Community members also raised concerns about the vetting process for Geshuri and whether or not the Board was fully aware of his background prior to his selection. Some pointed out that these incidents featured prominently in Google search results for Geshuri’s name and questioned how they were missed by the Board. Jimmy Wales wrote that “I was aware (from googling him and reading news reports) that he had a small part in the overall situation” but regarding Geshuri’s prominent involvement and the revelations of the court cases, he wrote “I don't (yet) know anything about that”. Dariusz Jemielniak wrote that he missed the incidents because they were not prominent in the results in Google’s other language domains: "I'm investigating with the [Board’s Governance Committee] what went wrong with the whole process (that some Board members did not have full information) and we're hoping to come back with learning from this failure, as it was just one point of several that were suboptimal."

Requests direct to the WMF Board and the Wikimedia Foundation resulted in a statement from Board member Alice Wiegand, who told the Signpost:

Community members also raised concerns about the current Board's many ties to Google, including one member, Dr. Denny Vrandečić (Denny), who is a current Google employee who works on Google's Knowledge Graph. The Knowledge Graph draws from Wikipedia and Wikidata and Board decisions about these projects may affect Google's commercial interests. When asked by an editor about Vrandečić's involvement in such decisions, Wales wrote:

Wiegand's statement did not respond to concerns regarding Vrandečić specifically, but she told the Signpost:

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  • There have often been questions about board relationships with Google. For example Jimmy Wales strong support, that ran to serving on a seven member Google advisory committee, over the European privacy laws.1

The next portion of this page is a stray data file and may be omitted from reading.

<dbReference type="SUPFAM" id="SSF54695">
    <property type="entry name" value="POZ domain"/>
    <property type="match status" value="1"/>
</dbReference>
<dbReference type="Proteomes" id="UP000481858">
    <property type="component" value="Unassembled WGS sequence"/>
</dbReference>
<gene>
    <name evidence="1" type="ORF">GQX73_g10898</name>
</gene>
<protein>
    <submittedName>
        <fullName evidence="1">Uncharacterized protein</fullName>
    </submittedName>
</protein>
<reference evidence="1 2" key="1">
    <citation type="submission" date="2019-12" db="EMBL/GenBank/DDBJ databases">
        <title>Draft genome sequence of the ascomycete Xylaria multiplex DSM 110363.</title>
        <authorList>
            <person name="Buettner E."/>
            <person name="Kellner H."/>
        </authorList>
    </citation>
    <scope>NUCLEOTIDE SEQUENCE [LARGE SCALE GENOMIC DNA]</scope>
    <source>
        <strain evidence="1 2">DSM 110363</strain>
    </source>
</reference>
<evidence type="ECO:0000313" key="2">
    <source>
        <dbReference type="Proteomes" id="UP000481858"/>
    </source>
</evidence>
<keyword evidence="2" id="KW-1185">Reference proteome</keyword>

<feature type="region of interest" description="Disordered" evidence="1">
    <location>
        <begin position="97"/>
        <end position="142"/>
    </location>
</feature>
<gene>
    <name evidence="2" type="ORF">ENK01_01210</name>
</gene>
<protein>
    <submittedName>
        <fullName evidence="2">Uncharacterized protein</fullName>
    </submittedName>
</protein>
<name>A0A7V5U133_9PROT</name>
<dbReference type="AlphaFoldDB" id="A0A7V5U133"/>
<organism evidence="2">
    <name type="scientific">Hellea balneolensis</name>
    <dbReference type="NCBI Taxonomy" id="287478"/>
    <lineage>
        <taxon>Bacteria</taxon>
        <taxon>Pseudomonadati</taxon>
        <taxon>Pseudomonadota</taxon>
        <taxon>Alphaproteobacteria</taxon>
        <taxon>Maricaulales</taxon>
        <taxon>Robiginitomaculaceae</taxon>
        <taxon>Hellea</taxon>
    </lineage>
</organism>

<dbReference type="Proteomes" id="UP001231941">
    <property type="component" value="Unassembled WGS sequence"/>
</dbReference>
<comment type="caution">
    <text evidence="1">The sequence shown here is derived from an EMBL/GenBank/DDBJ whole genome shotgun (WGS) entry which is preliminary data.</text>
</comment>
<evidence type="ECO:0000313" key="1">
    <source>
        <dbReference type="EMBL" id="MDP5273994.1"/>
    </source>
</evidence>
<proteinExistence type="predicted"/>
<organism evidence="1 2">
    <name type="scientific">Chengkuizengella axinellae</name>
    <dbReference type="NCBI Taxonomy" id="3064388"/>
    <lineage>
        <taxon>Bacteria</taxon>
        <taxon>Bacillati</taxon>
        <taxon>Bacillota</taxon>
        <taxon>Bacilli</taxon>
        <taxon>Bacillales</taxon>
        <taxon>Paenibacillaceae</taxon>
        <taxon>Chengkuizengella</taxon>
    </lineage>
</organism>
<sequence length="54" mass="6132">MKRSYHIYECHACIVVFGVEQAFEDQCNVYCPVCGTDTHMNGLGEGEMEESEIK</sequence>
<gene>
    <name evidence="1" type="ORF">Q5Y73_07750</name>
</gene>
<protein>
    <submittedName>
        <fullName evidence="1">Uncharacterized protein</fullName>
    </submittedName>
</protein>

We can disagree, as a community, over these laws, but it is not good for a board member to become a spokesman for a third party, even, or perhaps especially when that third party has donated millions to the WMF.2
All the best: Rich Farmbrough, 16:35, 16 January 2016 (UTC).[reply]
  • The blame seems rather more to attach to Schmidt than to underlings who were doing what they presumed was a legal act. Trying to insert this as an argument against a new trustee appears to be one more example of "what dirt can we find" "celebrity gossip-mongering" than anything else. The proper issue should be "if faced with any conflict between proper goals of the WMF and Google, how would he act." For what it is worth, I suggest that the "Caesar's wife" standard is more often suggested than followed. Collect (talk) 13:50, 17 January 2016 (UTC)[reply]
  • On the contrary, I would expect a "Senior Director of Human Resources and Staffing" to have a better understanding of the legal issues surrounding employment than Eric Schmidt, whose background is in software development. the wub "?!" 14:45, 18 January 2016 (UTC)[reply]
  • Contrariwise - most "at will" employees who disobey a direct order from their boss will not say "I know more than you do on this" and expect to keep their own job. Might I ask if you have ever disputed a direct order from you boss when he had the power to fire you "at will"? Collect (talk) 14:51, 18 January 2016 (UTC)[reply]
In the (extremely unlikely IMO) event that my manager asked me to do something illegal, you can bet I would dispute it, and take advantage of our whistleblower policy. the wub "?!" 11:50, 19 January 2016 (UTC)[reply]
So he's just a spineless lackey? And why is that any qualification for a board post? And yes, I did dispute orders from my direct boss, that's something usual, if you know better. And if he insist on illegal stuff, he should sign it himself. Grüße vom Sänger ♫ (talk) 15:26, 18 January 2016 (UTC)[reply]
"Dispute"? Or specifically say "No way in hell will I do this"? Bear in mind he was an "at will" employee, not protected as such. Collect (talk) 15:44, 18 January 2016 (UTC)[reply]